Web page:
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Will Supreme Court’s affirmative action ruling lead to a decline in DEI initiatives?



Supreme Court ruling on affirmative action

Just before June ended, the U.S. Supreme Court, in two separate decisions, held that college admission policies at Harvard College and the University of North Carolina (UNC) that included race as a factor were unconstitutional and unlawful under the Equal Protection Clause of the Fourteenth Amendment, according to Investopedia.

The decisions effectively ended the practice of affirmative action – a policy aimed at increasing workplace and educational opportunities for people who are underrepresented in various areas of our society.

“Prior to the Fair Admissions decision, many workplace DEI (Diversity, Equity, and Inclusion) programs were legally dubious. The ruling now confirms that those programs run afoul of the Constitution as well as discrete state and federal laws,” said Justin Danhof, Strive head of corporate governance, in the letter.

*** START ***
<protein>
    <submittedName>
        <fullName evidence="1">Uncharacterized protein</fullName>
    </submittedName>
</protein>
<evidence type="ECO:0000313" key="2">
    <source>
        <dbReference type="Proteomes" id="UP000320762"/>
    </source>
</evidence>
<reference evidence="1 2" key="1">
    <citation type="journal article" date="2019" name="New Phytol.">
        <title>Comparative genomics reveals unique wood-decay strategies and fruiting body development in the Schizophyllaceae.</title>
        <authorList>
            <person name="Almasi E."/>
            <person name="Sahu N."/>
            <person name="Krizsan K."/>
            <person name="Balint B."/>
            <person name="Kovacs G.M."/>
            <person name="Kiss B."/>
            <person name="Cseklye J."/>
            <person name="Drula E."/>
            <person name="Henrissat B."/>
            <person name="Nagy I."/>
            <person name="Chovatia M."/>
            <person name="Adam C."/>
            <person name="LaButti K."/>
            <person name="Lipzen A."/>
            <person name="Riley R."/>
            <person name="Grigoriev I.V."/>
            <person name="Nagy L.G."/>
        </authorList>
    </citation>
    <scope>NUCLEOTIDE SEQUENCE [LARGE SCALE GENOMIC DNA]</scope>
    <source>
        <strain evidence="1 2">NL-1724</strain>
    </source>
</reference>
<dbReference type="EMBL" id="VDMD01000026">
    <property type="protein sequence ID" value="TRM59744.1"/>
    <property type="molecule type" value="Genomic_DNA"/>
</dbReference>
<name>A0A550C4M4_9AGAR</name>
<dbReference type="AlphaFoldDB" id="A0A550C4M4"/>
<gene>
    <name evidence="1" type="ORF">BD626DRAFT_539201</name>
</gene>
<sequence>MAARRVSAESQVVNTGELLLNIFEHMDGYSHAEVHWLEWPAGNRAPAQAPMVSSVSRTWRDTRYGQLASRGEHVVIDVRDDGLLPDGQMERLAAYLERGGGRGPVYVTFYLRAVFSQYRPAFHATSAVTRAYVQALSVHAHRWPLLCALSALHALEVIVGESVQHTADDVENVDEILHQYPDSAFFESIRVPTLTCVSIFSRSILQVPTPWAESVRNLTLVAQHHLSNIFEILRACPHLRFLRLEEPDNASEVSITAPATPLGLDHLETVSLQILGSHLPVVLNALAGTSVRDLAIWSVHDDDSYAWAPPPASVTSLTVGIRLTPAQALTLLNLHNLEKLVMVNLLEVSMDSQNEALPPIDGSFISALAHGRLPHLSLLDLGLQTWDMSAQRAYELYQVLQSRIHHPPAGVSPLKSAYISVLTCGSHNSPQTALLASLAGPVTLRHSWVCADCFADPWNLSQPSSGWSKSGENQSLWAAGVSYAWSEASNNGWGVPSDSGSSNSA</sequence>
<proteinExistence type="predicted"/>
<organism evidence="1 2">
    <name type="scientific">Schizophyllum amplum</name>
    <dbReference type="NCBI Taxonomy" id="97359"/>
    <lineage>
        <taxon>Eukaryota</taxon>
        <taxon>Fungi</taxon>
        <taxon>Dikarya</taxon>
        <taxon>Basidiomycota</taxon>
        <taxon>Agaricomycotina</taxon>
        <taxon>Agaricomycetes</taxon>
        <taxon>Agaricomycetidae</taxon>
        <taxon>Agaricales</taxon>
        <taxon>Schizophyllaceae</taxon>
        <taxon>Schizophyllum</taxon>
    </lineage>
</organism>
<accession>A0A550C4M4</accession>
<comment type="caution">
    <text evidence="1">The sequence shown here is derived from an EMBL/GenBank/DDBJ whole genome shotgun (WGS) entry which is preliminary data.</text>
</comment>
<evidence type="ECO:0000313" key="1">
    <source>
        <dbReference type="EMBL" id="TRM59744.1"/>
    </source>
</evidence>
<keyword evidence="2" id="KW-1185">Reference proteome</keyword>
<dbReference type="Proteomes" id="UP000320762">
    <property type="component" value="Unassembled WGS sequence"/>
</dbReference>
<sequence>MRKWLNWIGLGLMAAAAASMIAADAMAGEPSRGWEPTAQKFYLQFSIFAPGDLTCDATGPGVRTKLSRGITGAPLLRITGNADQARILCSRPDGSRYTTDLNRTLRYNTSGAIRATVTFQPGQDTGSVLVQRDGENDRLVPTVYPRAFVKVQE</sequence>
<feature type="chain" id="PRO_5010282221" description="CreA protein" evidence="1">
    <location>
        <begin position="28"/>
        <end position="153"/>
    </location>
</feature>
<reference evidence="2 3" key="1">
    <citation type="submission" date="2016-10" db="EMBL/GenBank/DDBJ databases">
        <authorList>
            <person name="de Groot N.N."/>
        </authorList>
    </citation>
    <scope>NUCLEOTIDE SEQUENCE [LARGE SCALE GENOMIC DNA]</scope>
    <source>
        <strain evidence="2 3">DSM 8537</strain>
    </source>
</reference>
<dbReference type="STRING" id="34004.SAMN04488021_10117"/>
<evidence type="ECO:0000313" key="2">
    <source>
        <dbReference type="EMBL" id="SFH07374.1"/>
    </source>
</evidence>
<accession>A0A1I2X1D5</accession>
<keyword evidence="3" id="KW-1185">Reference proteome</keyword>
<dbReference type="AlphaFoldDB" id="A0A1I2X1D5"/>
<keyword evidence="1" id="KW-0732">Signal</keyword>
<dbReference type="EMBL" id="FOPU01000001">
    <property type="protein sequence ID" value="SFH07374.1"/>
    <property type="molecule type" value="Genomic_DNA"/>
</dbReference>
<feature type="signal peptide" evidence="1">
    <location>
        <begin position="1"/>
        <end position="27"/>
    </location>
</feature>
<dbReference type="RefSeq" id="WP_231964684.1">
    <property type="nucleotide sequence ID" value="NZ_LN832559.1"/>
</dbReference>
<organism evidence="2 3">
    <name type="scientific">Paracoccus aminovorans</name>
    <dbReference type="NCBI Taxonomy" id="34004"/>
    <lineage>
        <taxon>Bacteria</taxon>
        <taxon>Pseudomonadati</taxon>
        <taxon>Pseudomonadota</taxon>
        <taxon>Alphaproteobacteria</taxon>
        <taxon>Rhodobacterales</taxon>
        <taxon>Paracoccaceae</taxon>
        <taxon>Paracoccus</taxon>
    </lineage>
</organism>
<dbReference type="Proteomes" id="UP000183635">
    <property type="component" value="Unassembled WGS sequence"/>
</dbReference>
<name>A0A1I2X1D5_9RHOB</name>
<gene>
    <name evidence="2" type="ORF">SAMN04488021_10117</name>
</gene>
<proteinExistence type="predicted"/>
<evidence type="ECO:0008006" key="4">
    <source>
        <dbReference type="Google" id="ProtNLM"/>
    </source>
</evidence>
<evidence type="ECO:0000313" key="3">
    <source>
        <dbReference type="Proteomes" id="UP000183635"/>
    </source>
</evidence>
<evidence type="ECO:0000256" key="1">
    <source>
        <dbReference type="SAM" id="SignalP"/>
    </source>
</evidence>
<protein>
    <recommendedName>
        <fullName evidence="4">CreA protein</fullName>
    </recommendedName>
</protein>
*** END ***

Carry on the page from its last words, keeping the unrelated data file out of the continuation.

“McDonald’s internal hiring quotas and diversity proscriptions for suppliers exemplifies how the fast-food giant impermissibly divides people by race in precisely the way that the Supreme Court just struck down. To comply with the law and safeguard shareholders from costly litigation, McDonald’s should swiftly eliminate these programs.”

Hiring diversly isn’t just the right thing to do, it’s sheer business sense, according to Daisy Auger-Dominguez, chief people officer at VICE Media Group, in talking to HRD.

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